We can steer our social learning toward collective care.
Socioplasticity is therefore also a powerful tool for or means to social change. It offers a framework for influencing change in a particular direction through the cultivation of healthy, loving, mutually beneficial relationships.
Socioplasticity is also a critical aspect of being with intersectionality and intersectional social identities. We have to stop putting people in rigid boxes or categories and start listening to people’s truly lived and unique ways of being in the world. To do so, being curious with each other is critical. If intersectionality describes the particular experience of a set of intersecting social identities, socioplastisticity is a framework for moving intersectional experiences from siloed, intrapersonal expressions and separate spaces to collaborative, interpersonal conversations and shared spaces.
In modern life for a variety of reasons, we often put only parts of ourselves on display for each other. We utilize code switching or rely on cultural translations to keep us safe from oppressive systems, and even from each other. But there can be a cost we pay when we do this, and that cost is directly related to our own health and happiness. So we find our ways to show ourselves — our full selves — to someone, somewhere, a friend, a therapist, a stranger, if just for a moment, or for more than a moment; we find ways to let our deepest parts connect with others. Because that is what people do.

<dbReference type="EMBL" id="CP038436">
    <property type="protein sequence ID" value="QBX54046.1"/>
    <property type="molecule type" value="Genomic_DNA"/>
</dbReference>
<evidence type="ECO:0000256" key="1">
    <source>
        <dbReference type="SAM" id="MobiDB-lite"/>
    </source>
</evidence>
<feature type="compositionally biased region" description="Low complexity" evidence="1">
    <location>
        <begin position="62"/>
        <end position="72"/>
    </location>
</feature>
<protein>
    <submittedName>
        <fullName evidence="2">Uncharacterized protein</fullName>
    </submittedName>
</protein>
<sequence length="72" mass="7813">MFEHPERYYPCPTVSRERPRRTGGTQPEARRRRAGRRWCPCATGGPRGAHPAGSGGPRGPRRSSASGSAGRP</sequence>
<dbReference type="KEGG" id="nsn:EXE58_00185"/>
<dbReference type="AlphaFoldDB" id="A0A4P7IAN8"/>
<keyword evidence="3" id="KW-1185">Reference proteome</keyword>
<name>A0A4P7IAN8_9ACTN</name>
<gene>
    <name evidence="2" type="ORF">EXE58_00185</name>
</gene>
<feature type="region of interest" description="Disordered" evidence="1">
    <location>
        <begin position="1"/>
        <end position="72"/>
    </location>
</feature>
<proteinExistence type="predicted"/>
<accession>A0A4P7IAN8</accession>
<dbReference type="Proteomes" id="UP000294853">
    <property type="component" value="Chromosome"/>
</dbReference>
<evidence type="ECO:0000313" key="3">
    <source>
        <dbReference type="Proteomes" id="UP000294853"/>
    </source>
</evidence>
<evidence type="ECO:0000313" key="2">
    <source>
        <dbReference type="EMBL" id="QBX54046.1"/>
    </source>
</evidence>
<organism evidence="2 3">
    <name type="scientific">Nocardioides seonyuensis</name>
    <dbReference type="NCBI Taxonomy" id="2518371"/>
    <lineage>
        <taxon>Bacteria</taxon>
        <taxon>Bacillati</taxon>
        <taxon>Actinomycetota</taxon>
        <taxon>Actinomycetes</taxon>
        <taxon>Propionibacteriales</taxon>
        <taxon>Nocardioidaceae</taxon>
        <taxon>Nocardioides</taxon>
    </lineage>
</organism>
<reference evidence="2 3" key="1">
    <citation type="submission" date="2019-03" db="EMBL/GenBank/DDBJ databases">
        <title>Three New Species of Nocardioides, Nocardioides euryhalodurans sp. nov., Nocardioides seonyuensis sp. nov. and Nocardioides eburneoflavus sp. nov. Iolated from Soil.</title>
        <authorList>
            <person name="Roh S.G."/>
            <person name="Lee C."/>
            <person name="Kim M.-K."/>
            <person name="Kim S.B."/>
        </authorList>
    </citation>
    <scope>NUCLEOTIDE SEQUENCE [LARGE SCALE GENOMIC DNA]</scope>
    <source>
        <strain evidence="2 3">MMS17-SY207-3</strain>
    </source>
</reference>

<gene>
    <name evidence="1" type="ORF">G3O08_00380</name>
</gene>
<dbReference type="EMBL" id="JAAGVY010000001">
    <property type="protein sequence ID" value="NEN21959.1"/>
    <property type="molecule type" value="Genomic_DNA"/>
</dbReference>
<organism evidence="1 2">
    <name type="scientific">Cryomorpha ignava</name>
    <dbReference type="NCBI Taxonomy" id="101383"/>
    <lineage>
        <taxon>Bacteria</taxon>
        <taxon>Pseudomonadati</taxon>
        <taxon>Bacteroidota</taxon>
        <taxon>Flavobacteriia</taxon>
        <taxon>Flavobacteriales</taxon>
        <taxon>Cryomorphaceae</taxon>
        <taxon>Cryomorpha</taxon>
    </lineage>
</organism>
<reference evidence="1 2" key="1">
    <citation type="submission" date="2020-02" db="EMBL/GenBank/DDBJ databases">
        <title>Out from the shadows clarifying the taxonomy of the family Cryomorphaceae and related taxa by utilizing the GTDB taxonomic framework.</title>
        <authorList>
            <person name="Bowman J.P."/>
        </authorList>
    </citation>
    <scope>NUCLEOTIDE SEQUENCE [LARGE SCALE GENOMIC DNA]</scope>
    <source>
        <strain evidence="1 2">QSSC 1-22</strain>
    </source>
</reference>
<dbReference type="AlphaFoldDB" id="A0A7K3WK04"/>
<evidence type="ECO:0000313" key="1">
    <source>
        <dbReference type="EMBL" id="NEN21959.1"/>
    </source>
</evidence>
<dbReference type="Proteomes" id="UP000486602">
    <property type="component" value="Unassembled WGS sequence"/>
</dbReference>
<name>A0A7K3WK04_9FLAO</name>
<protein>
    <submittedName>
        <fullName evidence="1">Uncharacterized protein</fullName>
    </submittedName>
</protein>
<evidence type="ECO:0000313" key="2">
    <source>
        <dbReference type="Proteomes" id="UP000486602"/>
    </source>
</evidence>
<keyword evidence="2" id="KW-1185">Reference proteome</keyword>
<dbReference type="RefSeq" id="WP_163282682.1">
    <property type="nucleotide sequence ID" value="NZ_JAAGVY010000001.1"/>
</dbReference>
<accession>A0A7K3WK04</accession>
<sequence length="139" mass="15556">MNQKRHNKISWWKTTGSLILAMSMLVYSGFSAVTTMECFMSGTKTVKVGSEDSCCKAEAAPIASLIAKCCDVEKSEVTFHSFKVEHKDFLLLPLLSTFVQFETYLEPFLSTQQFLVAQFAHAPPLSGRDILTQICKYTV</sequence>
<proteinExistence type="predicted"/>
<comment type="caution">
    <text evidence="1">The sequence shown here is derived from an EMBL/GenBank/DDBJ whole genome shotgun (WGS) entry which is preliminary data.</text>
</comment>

According to Barbara Fredrickson, love is more than a value or ethic, it is also a biological process and is actually quite conditional. It’s just that the conditions aren’t a thin waist and a fancy car. The conditions are safety, proximity, and physiological synchrony, like eye contact and breathing together, touch, dance, holding hands. In other words, love — wiring human-to-human connection — is the byproduct or experience of socioplasticity at work.
But in an oppressive world, when we hide part of ourselves as a protective response to oppression, we distance ourselves from each other. Literally, we create distance, segregation, gated neighborhoods, walls. This can feed into the recreation of even more fixed oppressive systems of separation, marriage inequality, prisons, deportation, caste. In creating all this distance we stop asking each other questions. And when we stop asking each other questions, we create more distance. We stop looking each other in the eye, stop sorting out time and space together, killing off our capacity for empathy. Ultimately we cut ourselves off from places and relationships for growing love and we weaken and starve our chances at incubating positive global impact.
There is, of course, nothing wrong with also relying on protection and self-protection as we need, as we find ways to connect. In many ways, protection is connection.